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Paul’s Sexual and Marital Ethics in 1 Corinthians 7

An African-Cameroonian Perspective

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Alice Yafeh

Paul’s Sexual and Marital Ethics in 1 Corinthians 7: An African-Cameroonian Perspective provides readers with an innovative interpretation of Paul’s pastoral and pedagogical approach and solutions to the multifaceted ethical problems presented to him by the Corinthian community, revealing a wide-ranging, complex, and flexible decision-making process. Alice Yafeh’s analysis also illuminates two different evaluations of the same ethical problem may be simultaneously relevant where operating assumptions diverge: first as a community in pursuance of the goal of undistracted devotion to the Lord, and, second, as individual members who must pursue that goal within the specific lifestyles in which they have been called.
The author argues that Paul’s pastoral and theological approach, which is deeply motivated by a desire to inspire faithful Christian living and witness, can serve as a new model for evaluating pre-conversion polygyny; a model that is oriented toward positive and substantive change in the lives of women and children. Consequently, the implication of Paul’s approach and judgments for contemporary Christian communities suggests the same believing community may adopt different ways of faithfully living out the practical implications of Christian view of marriage extended by Paul in 1 Corinthians 7.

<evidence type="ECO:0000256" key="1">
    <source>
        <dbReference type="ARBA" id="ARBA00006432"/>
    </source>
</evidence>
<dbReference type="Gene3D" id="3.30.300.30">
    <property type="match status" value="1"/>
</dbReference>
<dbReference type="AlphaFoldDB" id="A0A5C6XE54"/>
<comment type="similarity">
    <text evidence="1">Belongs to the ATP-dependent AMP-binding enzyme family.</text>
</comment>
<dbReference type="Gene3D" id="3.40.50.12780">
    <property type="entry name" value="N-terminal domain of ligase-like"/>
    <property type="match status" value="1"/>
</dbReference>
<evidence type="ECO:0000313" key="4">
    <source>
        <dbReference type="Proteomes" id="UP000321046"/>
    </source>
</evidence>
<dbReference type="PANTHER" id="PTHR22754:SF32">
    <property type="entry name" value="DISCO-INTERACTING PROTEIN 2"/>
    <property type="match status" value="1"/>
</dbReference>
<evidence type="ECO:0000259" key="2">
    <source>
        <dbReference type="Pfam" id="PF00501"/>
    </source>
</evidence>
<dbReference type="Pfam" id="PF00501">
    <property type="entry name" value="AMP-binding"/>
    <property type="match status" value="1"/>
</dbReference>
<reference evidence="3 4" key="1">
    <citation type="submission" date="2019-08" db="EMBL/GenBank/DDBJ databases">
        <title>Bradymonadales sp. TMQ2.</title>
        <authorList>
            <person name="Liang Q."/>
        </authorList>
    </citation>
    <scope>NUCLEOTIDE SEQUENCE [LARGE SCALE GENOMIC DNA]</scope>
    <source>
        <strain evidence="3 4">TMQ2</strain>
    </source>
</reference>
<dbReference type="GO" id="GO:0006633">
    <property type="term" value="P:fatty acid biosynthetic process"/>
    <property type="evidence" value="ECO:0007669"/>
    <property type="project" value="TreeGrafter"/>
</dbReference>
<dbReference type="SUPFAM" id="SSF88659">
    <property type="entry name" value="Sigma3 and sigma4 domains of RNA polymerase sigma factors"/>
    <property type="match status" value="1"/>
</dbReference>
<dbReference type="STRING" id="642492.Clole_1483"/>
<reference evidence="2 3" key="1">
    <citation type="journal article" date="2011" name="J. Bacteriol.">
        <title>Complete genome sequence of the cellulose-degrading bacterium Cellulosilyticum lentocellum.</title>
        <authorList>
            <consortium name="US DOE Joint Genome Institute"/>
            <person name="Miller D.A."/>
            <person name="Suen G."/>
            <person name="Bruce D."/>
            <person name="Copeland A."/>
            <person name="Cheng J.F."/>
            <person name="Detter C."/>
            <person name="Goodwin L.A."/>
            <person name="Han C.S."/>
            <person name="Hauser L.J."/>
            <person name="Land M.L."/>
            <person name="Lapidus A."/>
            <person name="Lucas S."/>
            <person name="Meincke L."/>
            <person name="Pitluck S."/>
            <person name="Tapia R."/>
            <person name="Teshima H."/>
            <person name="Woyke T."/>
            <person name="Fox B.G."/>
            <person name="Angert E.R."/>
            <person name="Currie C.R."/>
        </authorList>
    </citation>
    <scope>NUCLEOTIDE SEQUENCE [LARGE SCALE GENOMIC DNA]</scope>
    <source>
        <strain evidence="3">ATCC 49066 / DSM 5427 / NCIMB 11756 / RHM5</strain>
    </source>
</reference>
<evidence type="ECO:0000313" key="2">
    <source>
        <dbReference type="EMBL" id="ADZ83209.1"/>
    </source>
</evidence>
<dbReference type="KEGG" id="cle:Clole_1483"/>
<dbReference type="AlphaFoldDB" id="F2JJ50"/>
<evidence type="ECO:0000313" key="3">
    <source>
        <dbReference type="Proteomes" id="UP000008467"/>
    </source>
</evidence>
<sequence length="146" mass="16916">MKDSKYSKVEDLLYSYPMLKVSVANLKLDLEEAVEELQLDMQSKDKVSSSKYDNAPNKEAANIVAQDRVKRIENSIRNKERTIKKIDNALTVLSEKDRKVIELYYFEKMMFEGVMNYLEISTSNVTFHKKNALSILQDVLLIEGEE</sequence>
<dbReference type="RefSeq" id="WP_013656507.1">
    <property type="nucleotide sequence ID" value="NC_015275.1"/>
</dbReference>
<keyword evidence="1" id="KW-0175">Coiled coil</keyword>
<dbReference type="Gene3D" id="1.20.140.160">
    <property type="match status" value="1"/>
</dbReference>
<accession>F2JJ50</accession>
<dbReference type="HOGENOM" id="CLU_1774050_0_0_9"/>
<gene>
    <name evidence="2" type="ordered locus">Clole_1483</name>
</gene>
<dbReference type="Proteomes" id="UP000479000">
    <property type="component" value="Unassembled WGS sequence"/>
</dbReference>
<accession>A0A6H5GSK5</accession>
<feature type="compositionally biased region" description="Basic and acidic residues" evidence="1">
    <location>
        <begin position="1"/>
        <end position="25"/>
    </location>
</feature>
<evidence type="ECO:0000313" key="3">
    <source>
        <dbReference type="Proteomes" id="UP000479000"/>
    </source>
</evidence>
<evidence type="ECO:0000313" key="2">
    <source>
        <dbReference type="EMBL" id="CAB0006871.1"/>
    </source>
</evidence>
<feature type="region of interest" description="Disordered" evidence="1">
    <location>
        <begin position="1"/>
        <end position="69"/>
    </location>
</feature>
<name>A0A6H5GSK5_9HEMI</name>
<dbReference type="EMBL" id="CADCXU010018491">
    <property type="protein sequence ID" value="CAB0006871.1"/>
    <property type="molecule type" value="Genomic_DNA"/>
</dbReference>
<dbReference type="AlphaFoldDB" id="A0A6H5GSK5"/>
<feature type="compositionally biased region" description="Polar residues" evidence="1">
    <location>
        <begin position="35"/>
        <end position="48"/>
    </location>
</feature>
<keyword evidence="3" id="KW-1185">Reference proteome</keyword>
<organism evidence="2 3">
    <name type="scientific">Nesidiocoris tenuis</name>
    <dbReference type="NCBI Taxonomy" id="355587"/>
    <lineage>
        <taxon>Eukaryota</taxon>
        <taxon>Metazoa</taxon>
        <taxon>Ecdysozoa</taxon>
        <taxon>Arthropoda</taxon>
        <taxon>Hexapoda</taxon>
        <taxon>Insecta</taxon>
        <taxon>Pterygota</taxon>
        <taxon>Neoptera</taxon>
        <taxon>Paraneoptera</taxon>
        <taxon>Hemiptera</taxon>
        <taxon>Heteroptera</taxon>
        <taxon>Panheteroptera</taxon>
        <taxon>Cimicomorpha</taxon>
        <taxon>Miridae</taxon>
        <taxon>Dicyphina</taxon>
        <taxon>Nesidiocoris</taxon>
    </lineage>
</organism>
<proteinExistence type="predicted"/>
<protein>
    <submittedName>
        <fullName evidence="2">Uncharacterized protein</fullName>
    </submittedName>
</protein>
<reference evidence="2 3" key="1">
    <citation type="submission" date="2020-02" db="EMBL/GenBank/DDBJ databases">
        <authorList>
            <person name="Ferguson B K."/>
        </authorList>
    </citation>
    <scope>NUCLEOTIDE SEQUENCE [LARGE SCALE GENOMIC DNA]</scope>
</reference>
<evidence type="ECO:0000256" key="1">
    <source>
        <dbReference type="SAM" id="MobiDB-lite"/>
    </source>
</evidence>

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Bible & Theology in Africa

The twentieth century made sub-Saharan Africa a Christian continent. This formidable church growth is reflected in a wide range of attempts at contextualizing Christian theology and biblical interpretation in Africa. At a grassroots level ordinary Christians express their faith and read the bible in ways reflecting their daily situation; at an academic level, theologians and biblical scholars relate the historical traditions and sources of Christianity to the socio- and religio-cultural context of Africa. In response to this, the Bible and Theology in Africa series aims at making African theology and biblical interpretation its subject as well as object, as the concerns of African theologians and biblical interpreters will be voiced and critically analyzed. Both Africans and Western authors are encouraged to consider this series.

Inquiries and manuscripts should be directed to:

Professor Knut Holter MHS School of Mission and Theology Misjonsmarka 12 N-4024 Stavanger, Norway knut.holter@mhs.no

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